It was a little surprising to see the announcement from Red Hat
regarding its relinquishing of control of the Fedora Project to the
newly formed Fedora Foundation. A little.
After all, Red Hat has a long history of trying to reach out to
the development community. Bus tours, political rallies, and even
gospel choirs. But, despite their status as the largest commercial
vendor of Linux (or, as some would say, because of it), Red Hat has
always had trouble attracting developers.
This is a real problem for any commercial open source vendor. If
you don't have the bodies, then getting work done takes that much
longer. If it gets done at all. What is interesting to note is that
one of the reasons why the Fedora Project was started in this first
place was to--you guessed it--attract more developers to the Red
So, has the Fedora Project failed Red Hat's expectations? On a
technical side, I doubt it. But as a development community, Red Hat
seems to think there could be more. Acknowledging that they might
be the reason why people are shying away from Fedora. I would me
interested in seeing the data that drew them to that conclusion.
Not that I doubt that this was a demotivating factor, but I wonder
if it was also the fact that developers aren't shying away
from Red Hat/Fedora so much as they were gravitating to
Debian GNU/Linux and its myriad of very successful and popular
The Debian Project has taken off like gangbusters of late, with
popular descendants like Ubuntu, Xandros, Libranet, Kanotix, and so
on really capturing the user community's collective fancy. That
collective energy has to be something that Red Hat would love to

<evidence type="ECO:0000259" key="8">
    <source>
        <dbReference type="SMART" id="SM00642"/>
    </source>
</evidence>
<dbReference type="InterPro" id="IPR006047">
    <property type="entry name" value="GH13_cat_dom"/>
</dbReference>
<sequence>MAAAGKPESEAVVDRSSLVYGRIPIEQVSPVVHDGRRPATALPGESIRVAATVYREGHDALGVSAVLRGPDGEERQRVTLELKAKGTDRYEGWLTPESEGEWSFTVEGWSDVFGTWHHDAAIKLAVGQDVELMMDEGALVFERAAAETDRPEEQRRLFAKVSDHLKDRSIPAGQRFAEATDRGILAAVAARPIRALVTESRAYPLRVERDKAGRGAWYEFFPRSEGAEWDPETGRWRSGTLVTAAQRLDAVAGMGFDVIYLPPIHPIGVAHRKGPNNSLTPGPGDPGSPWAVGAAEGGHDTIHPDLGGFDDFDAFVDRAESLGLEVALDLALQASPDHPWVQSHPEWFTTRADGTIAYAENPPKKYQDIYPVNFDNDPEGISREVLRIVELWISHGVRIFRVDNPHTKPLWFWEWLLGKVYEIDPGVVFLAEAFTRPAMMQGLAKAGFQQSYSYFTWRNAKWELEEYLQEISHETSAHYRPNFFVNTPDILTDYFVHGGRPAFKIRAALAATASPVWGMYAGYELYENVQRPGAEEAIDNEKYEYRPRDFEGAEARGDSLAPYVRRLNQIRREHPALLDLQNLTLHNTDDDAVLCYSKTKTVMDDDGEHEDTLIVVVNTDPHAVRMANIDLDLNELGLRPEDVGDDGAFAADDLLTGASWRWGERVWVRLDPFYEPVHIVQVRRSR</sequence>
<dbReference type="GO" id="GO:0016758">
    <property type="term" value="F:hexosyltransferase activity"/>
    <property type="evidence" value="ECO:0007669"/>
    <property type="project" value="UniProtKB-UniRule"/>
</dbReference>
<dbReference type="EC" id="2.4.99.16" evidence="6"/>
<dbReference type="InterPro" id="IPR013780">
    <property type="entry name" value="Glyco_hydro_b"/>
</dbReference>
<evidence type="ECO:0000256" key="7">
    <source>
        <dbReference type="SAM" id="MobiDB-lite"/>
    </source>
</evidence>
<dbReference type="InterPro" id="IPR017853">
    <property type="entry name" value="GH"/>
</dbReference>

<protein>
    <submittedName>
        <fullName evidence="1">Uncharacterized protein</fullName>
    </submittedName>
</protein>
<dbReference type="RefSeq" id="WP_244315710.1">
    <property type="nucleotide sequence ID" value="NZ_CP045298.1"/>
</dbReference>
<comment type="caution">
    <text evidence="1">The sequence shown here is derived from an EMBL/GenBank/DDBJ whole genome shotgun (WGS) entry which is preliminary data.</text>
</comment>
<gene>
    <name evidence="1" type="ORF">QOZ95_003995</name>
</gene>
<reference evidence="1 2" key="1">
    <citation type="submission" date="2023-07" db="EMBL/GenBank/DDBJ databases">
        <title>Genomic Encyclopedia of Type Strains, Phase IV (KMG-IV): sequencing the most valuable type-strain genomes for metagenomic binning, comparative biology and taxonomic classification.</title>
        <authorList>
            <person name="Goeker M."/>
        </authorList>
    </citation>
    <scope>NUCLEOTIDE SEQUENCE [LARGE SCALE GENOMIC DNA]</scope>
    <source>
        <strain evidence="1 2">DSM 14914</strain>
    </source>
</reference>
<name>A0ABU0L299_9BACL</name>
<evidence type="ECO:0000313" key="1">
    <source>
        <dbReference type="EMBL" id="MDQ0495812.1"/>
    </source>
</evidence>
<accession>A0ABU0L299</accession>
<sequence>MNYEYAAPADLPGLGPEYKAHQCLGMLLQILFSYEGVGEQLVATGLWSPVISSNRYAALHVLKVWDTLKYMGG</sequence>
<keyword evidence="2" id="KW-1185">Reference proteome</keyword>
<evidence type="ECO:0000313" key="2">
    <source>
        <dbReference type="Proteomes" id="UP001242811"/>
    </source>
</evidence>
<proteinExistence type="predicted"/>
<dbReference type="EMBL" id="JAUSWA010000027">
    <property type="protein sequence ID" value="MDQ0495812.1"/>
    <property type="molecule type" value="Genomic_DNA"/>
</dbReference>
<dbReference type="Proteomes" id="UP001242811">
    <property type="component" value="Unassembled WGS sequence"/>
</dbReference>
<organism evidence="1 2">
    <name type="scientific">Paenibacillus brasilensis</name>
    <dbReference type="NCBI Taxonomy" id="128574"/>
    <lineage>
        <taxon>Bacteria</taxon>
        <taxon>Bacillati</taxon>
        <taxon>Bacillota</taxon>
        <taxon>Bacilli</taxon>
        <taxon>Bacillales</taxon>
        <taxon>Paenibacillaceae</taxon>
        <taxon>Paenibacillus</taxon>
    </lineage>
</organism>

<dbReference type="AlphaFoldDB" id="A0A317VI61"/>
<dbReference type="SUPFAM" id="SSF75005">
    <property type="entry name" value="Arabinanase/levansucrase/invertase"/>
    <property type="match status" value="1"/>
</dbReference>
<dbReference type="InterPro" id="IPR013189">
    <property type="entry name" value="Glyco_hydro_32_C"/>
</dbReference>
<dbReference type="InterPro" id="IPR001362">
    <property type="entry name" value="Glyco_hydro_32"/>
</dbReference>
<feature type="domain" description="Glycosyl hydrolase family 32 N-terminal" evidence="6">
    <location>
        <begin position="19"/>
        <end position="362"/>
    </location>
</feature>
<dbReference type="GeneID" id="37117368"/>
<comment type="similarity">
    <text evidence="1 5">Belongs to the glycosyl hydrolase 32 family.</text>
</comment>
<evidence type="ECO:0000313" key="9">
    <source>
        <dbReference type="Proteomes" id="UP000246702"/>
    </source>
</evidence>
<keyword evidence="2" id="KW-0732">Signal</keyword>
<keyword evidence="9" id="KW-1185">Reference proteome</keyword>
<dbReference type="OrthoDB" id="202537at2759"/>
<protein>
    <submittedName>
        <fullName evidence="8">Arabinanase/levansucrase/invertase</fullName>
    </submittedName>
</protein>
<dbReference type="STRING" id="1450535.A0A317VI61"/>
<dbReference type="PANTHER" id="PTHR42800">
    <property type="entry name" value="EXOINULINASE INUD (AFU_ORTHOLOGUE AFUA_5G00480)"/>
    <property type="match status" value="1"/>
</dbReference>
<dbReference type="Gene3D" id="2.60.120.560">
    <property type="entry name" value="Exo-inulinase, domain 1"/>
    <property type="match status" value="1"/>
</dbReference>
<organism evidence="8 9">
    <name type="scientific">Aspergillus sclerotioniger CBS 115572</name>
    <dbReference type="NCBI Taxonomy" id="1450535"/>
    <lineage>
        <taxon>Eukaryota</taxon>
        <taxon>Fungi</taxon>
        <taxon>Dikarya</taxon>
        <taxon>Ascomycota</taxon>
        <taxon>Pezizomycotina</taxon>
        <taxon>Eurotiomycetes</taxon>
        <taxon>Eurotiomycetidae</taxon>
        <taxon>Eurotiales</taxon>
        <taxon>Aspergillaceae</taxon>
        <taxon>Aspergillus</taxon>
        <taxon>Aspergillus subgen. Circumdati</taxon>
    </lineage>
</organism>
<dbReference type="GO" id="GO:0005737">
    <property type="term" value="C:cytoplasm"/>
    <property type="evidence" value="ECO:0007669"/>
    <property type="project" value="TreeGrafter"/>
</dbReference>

It has been suggested that this is Red Hat's first step in
casting off the community and focusing inward on its enterprise
Linux product line. This would certainly appeal to the whole "Red
Hat is proprietary"/"Red Hat will fork" crowd. I can't wholly rule
this out, because Red Hat is facing some serious commercial
competition from Novell with its SUSE and Ximian lines, and maybe
Red Hat believes that inward focus is just what the haberashser
But the outcome I am leaning towards is one that sees, really,
no change at all.
Fedora, if you recall, is meant to be the testbed for the RHEL
products. If Red Hat gives up real control, then it could be hard
to keep Fedora in line with Red Hat's long term development goals.
What if, as a fanciful hypothetical, the new Fedora Foundation
decided to drop all x86 support and work only on PPC and x64? Boy,
would that be a gasket blower.
More realistically, there could be any number of smaller changes
in direction that the Fedora Project could take that could
potentially stymie Red Hat's development efforts.
Now, here's the thing: Red Hat will have to ride along with
those changes and fork out its RHEL snapshots based on the new
Foundation-based Fedora (just as Netscape does with Mozilla and Sun
does with OpenOffice.org). But let's be serious: Red Hat will still
know where the Fedora train is going, even if someone else is
driving. CEO Matthew Szulik's own works to eWeek seem to bear this
out: "Every single engineer in the company works on Fedora."
If that continues to be the case, then no matter who leads the
Foundation, Red Hat will still have effective control over the
Fedora product. Unless, of course, there is a huge influx of
developers, larger than Red Hat expects.
Red Hat's move today could probably make a lot of people more
comfortable with Fedora. But I don't think anyone's going to forget
who's still pulling the strings.
Time will tell if my thinking has merit, but I don't think that
this announcement will turn out to be such a big change after
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